I built a mill from skateboard wheels fitted onto 12" x 2" pipes, powered by a hand-drill, and it mounts to a table.  No $200 mills in my budget and I needed something that works when I need it.  I don't know the gap setting - I adjusted it such that when I run dry grain through it, it's pulverized on the first run.  When the grain is soft, there's a bit of that such that I know it's working.  The main thing is that I get no clogging or slow-down when draining the grain bed and it's easy to stir.  It's also a little nicer when mixing into the composter.   I did need to add plastic scrapers to the mill's underside for anything that sticks to the rollers.

I moisten the grain such that it is damp with no extra water pooling at the bottom, kinda like if you used a spray bottle, at the beginning when I'm getting setup & eating or whatever, and mix the water in by hand.  I also do not measure efficiency, but my typical target of a calculated 6% ABV at 75% come out stronger than that.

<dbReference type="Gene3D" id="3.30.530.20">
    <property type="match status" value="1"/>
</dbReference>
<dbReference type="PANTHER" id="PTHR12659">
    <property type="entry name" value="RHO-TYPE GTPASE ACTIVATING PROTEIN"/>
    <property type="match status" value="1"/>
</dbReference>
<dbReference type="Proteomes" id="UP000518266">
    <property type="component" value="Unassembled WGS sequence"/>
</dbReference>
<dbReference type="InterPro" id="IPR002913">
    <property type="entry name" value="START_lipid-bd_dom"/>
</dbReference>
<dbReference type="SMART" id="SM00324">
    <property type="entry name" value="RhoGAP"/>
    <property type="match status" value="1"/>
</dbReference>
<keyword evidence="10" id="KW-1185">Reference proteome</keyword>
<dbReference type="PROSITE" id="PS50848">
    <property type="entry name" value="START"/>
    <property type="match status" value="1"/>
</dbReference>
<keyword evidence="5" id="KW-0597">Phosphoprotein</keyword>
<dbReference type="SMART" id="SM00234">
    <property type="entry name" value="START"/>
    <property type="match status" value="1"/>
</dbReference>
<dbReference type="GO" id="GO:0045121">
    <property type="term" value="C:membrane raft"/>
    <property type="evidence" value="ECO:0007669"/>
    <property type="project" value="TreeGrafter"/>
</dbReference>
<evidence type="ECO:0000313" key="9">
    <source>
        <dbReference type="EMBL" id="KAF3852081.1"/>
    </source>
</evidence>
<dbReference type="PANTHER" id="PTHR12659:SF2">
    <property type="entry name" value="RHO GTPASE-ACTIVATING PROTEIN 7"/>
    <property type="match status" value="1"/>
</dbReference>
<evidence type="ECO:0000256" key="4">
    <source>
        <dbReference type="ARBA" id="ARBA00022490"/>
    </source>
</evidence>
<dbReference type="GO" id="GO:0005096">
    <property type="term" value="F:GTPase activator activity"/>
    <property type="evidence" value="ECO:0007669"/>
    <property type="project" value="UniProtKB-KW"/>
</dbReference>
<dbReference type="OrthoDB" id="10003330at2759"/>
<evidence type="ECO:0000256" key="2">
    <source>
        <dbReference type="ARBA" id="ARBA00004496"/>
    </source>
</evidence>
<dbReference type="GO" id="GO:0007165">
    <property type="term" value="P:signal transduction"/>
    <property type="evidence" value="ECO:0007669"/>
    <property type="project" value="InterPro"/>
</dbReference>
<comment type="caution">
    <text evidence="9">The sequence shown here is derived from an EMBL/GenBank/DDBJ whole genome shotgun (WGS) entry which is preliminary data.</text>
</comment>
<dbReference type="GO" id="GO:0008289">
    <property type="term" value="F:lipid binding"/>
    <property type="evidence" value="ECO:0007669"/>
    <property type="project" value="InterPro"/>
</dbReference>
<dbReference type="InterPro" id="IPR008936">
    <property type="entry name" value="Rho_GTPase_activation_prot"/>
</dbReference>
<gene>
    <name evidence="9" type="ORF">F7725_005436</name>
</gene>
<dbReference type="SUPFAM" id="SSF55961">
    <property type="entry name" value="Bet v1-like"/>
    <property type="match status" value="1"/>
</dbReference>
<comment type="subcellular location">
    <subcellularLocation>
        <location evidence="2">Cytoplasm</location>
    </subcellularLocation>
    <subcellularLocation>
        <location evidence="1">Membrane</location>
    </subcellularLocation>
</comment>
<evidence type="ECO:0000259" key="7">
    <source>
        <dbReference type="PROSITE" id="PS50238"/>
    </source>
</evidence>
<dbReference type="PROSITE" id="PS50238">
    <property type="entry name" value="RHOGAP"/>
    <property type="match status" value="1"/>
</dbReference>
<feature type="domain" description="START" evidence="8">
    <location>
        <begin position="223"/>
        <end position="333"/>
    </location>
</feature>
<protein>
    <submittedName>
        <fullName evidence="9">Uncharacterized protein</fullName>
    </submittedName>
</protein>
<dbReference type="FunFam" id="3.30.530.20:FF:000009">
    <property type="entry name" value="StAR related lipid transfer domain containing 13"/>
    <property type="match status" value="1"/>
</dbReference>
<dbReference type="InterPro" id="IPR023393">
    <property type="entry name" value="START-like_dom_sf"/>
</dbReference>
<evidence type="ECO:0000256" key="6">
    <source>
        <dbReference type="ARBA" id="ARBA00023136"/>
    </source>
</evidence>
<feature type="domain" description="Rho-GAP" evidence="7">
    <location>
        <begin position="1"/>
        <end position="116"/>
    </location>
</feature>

It's working well but I do get a raised eye-brow or two at the homebrew meetings. ;-)

All Grain Brewing / Re: Mash temps?
« on: June 03, 2011, 08:44:12 AM »
Indeed, it is not insulated on the bottom, I have it sitting on top of a burner.  I do get heat loss from the equipment, was much worse before I wrapped it, 1 degree per 5-7 minutes.

How I got here was that I add about 1/4 - 1/2 gallon of water to my grains before crushing and let it sit for an hour (the crush turns out quite differently as grains are more squished than crushed, I like it), but failed to account to this extra volume when calculating strike temps.  For this reason as well as wanting a bit more control (I'm in a cold windy coastal area), I needed the ability to heat the mash.  The heat / viscosity issue has me wondering what the science is. 

Recirculating the mash - do you use a pump for that?  Any recommendations?

Thanks again all.

All Grain Brewing / Mash temps?
« on: June 02, 2011, 11:21:18 PM »
Greetings all,